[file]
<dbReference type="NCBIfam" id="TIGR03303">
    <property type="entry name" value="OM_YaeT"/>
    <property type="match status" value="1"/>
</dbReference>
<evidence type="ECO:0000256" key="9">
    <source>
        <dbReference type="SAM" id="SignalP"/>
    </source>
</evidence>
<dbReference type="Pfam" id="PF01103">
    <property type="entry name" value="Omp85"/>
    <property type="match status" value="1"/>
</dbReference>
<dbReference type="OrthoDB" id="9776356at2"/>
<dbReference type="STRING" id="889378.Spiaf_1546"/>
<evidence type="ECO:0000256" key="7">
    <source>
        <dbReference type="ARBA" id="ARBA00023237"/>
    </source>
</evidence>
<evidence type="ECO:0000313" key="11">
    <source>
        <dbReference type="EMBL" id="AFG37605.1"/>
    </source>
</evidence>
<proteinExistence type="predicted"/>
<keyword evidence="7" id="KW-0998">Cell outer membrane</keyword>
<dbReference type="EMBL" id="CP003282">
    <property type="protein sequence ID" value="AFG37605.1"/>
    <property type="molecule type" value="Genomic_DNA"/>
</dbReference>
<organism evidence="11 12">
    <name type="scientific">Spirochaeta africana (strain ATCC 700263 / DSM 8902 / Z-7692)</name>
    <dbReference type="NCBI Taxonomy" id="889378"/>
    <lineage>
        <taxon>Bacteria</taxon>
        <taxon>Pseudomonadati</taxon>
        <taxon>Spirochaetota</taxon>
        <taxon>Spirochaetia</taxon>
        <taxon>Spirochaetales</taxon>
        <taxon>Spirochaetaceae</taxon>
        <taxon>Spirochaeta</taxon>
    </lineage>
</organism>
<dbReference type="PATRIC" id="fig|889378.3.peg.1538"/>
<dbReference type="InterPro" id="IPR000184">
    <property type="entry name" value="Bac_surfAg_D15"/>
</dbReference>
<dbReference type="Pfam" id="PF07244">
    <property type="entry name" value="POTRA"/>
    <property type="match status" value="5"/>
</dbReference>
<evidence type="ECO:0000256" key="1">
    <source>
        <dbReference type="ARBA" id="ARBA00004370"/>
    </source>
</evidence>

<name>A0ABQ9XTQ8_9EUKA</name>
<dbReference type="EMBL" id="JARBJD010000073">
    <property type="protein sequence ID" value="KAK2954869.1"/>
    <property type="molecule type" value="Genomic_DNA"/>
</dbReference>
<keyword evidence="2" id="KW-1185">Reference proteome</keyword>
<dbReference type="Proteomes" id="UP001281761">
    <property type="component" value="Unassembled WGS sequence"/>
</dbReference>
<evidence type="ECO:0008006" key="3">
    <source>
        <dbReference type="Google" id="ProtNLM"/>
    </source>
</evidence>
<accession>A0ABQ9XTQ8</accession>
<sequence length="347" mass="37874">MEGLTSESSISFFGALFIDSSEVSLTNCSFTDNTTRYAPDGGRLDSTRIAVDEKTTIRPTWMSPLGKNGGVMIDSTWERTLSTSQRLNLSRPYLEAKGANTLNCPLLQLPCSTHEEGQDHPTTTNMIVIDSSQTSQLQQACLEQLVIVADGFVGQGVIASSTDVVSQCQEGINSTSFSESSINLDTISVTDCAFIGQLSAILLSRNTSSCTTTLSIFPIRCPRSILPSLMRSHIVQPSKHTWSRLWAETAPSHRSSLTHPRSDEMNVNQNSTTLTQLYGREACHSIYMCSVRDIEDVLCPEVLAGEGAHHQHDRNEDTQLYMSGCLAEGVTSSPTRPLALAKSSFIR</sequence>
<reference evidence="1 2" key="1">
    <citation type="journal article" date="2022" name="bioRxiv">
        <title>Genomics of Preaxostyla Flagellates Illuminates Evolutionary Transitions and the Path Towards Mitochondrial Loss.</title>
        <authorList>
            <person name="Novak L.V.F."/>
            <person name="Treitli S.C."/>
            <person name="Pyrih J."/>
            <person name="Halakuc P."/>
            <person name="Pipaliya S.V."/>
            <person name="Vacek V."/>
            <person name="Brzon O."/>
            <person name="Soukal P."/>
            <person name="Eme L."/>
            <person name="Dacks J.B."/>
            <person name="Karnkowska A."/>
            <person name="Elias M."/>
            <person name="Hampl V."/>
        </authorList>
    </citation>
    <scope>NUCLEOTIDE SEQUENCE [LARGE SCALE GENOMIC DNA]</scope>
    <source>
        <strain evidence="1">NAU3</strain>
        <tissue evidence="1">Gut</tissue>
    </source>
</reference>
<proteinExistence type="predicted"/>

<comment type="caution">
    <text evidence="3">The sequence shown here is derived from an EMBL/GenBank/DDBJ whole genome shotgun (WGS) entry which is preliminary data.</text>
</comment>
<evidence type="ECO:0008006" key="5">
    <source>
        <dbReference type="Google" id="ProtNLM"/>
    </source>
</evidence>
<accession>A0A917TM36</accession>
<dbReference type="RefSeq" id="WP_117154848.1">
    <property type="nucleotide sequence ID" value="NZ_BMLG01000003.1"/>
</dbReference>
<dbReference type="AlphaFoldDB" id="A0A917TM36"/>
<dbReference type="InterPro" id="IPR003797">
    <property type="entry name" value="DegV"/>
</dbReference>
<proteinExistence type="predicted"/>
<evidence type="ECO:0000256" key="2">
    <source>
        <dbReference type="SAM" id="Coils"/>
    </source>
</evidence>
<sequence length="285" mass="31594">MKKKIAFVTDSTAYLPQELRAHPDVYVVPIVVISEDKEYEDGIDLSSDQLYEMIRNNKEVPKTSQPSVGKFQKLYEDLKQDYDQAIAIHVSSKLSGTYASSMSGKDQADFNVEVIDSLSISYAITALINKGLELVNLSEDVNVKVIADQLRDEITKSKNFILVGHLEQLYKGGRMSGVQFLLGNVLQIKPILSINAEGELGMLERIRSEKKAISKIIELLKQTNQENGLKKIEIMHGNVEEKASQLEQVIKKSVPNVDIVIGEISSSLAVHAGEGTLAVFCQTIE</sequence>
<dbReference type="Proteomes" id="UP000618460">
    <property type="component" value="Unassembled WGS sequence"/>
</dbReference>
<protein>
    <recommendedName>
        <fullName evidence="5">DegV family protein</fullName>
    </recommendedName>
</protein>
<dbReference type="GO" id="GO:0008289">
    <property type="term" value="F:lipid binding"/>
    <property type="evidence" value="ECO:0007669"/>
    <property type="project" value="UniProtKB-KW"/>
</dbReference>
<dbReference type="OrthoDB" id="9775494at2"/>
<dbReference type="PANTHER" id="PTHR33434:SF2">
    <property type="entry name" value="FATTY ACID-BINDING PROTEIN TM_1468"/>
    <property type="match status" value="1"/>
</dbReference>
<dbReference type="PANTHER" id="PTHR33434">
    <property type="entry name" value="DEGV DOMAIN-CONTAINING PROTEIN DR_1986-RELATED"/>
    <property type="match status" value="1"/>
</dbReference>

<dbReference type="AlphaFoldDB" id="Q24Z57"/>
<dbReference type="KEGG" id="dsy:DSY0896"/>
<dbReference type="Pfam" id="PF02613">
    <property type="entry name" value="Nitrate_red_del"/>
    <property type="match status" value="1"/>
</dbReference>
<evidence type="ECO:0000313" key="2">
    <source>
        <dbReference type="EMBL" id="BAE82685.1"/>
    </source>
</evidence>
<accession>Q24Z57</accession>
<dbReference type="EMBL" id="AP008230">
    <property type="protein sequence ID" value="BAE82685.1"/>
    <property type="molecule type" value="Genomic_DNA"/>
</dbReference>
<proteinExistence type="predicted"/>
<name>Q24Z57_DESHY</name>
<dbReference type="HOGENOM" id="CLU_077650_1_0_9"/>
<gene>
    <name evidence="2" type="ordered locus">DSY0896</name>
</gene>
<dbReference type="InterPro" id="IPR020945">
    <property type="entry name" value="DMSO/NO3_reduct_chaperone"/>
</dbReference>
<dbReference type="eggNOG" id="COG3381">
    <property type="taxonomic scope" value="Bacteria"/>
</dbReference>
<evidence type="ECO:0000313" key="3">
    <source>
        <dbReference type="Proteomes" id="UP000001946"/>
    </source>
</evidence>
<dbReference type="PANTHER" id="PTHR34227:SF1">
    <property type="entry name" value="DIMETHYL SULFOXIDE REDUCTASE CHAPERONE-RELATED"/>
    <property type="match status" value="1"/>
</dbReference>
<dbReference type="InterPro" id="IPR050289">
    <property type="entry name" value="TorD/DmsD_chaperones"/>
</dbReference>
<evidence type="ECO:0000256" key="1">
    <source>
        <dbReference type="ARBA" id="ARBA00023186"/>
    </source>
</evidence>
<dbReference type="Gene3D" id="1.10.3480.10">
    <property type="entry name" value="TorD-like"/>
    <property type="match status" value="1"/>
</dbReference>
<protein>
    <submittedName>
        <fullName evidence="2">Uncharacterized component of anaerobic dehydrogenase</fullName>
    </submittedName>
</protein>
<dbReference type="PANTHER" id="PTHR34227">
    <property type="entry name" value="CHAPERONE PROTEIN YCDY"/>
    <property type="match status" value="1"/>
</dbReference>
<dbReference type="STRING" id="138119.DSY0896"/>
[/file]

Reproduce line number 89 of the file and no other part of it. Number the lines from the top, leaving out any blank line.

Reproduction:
            <person name="Elias M."/>